I was unable to find anything about the fact that it was the egg temperature as opposed to the general temperature of the water during the breeding period.
 

squishy1

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#12
That may work out to my advantage then. The past few weeks out here have been scorching hot, my tanks have reached in the high 80s. My display tank peaked at 89, but no losses. Winter is fastly approaching which should help keep the water temp at a constant 76-78. I'd much rather havce tons of females to one male, then visa versa.

I don't know the exacty sex ratio of my eggs since i sold some to UCSD, but from what I have left the males are definitely outnumbering the females. Theres consant fighting over the females, I've broken up a few fights that were getting pretty rough.
 

magnetar68

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#13
Again, this study is for S. Officinalis which lives in temperate water as oppsed to S. Bandenesis which is a true tropical species. (the mediteranean sea surface temp varies from ~13C-28C [55F-82F] (see here) whereas the Indonesian sea surface temps varies from ~24C-32C [75F to 89F]. I don't know enough about these two species to say with any certainty, but I would caution against assuming that these two species have a lot of temperature-related aspects in common given the differences in ocean temperatures common in their respective habitats.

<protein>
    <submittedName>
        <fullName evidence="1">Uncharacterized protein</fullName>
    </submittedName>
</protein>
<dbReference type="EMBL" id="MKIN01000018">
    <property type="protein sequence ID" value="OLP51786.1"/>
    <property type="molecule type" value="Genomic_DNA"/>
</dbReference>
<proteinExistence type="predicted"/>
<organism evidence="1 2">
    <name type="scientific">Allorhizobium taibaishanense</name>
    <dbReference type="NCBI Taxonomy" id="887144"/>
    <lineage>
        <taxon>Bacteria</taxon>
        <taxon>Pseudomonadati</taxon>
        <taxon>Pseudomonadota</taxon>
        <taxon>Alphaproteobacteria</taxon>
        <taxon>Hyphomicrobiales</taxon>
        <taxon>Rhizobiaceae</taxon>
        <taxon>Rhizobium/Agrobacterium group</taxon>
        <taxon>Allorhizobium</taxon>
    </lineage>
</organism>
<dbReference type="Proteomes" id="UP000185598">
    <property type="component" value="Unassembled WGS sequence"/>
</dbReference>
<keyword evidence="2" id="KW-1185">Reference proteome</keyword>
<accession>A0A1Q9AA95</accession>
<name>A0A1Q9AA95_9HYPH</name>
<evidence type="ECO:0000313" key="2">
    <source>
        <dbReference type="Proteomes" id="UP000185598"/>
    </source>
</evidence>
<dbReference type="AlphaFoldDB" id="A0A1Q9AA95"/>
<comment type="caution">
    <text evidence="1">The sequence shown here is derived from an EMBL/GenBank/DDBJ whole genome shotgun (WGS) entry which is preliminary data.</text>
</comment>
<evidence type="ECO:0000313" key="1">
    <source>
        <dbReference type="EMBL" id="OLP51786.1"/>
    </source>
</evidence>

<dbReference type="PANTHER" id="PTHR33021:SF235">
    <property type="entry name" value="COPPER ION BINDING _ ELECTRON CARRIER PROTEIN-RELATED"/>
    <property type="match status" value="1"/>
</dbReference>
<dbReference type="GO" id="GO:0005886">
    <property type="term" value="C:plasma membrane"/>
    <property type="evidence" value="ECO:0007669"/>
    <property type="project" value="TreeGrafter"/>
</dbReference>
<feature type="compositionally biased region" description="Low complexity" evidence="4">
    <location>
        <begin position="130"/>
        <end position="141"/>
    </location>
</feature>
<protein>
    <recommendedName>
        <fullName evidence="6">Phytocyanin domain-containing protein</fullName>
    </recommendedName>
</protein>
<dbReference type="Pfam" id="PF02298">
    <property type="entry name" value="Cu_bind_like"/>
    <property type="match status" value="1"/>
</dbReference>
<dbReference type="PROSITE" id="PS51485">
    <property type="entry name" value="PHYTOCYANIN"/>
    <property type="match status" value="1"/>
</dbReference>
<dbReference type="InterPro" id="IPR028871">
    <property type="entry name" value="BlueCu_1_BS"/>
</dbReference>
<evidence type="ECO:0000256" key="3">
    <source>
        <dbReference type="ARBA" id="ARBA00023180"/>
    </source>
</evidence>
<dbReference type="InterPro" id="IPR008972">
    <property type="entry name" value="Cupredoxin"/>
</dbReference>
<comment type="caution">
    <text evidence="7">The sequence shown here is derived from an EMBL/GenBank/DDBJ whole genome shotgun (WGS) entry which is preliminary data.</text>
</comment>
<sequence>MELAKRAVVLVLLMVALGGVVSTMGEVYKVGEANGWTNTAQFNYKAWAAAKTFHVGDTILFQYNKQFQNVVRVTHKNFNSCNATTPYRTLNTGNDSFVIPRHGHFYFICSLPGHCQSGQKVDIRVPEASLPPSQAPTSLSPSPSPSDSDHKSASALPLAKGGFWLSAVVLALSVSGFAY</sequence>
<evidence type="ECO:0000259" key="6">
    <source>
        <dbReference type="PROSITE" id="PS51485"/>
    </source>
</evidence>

squishy1

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#14
Well it looks like the first set of eggs was laid either today or yesterday. I think the high temps here are helping to accelerate things. From what I can tell there's about 20 eggs, half of which look good, the other half not so good. A few eggs don't have any ink in the egg, and a few of them dont have any egg, its just an embryo. At least its a good start!
 

DWhatley

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#17
As I recall from CuttleGirl's group, the early and late eggs did not do well but the ones in the middle of the brooding cycle survived.
 

squishy1

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#18
From all the reading I did before I got the cuttles, I read that numerous times as well. The viability of the eggs goes up with age and then hits a peak, and then precedes to decline again when they get older. I figure I would try to sell the first egg clutch for really cheap since out of 20 eggs, id guess maybe 4 or 5 would hatch. Especially since mine are still young, just about to hit 3 1/2 months.
 

DWhatley

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#19
You might want to watch the first eggs and not offer them for sale unless you see development.
 

squishy1

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#20
I really just wanted to gauge local interest in the eggs, and I'm glad I did because I didn't get any interest in them at all. I'm trying to plan ahead because they're laying egg after egg after egg. i think i'm past 50 eggs total now, 3 egg clutches. Since no one around here wanted any eggs I spoke to the Birch aquarium and I'm going to give all the eggs i have now to them.